Aviation has always been a passion of mine. Given that it can also be a world rich in mystery and adventure, it provided the template for my debut novel, THE STRAIT.
Given this lifelong affair with flight, it’s only natural when looking back, that my first real job would have been with an outfit like Grumman Aircraft Engineering Corp.
I’d been out of the Air Force barely a week when I found myself being escorted to the aerospace giant’s Flight Avionics hangar where I’d spend much of the next couple of years either sweating or freezing as an avionics tech and eventually either elated or terrified as a flight test crewman (a half-baked “Goose” to some test pilot’s “Maverick”). But, my most vivid memories of that first day on my first civilian job, came flooding back to me this week like never before.
I recall how my orientation escort had walked a young wide-eyed me through Plant-2, Plant-3, Plant-5, etc. deliberately passing along the lines of sleek jets where they stood in advancing stages of completion, describing each in its turn—Hawkeye, Mohawk, Intruder, Gulfstream–I remember, though, that my eyes kept darting to another, somewhat isolated area of the space.
At the far end of the vast production floor, stood the strangest looking object I’d ever seen; stranger still, it seemed, for its gangling legs and sharp, decidedly un-aerodynamic angles as it stood alone against the backdrop of “real” flying machines that dominated the cavernous expanse (which space is now a movie sound stage; talk about swords into plowshares).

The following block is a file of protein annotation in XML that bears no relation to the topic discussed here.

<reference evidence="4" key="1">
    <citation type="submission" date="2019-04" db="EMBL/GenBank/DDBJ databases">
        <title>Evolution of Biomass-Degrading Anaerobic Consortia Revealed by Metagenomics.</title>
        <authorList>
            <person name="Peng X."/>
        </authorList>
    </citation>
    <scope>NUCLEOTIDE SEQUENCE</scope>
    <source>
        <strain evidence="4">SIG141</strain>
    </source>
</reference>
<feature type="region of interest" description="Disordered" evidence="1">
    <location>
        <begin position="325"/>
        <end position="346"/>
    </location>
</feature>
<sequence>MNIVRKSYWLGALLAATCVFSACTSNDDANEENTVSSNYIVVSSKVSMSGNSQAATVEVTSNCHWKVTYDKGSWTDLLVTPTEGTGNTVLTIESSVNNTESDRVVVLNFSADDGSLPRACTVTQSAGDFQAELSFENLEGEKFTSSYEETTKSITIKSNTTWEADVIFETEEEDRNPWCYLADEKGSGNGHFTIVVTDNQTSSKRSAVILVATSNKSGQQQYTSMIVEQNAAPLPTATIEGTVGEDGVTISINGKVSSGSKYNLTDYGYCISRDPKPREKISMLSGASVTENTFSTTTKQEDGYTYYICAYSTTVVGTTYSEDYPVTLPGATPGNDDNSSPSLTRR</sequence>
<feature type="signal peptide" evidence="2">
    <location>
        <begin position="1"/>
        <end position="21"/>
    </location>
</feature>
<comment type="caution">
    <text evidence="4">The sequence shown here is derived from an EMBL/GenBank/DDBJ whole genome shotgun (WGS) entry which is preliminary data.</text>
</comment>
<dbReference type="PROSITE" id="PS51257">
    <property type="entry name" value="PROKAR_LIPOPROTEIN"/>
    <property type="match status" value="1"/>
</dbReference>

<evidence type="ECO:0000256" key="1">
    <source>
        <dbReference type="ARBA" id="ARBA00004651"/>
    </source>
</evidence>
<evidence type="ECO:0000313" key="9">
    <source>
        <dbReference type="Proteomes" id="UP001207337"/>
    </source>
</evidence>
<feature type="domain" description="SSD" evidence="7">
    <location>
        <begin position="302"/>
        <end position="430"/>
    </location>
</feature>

“That’s a LEM prototype,” my escort explained to my query: a Lunar Excursion Module as it was called at the time (“Excursion” later being dropped from the name).
I’d walk past more of those things—the real ones–countless times over the next couple of years, recalling now how the first “LEM” became an LM, then two LMs, and eventually no LMs as one by one they made their way to the Cape (and beyond!). I’d never learn exactly which of those wonderful machines would be The Eagle. For, in a supreme irony I had to leave Grumman for work at a subcontractor (General Instrument) in order hat I might actually work on a tiny aspect of Apollo itself. For, by 1968 the project had consumed the collective psyche and much of the workforce of my Long Island town and its environs, and I was by no means immune to its lure. But, here’s the thing. The prevailing wisdom at the time, at least among those of us fortunate enough to have stood quite close to it all, was that Apollo would be but a baby step toward manned missions to the planets. Perhaps that is so in the grand scheme, yet here, 50 years on, Apollo remains paramount among our nation’s, our era’s, and our species’ greatest achievements. But beyond even than that, Project Apollo is a vivid reminder of what we’re capable of when we, Americans—even in times of great social strife and conflict (and the Sixties was certainly that) pull together toward a common, uplifting, unifying, humanity-affirming goal.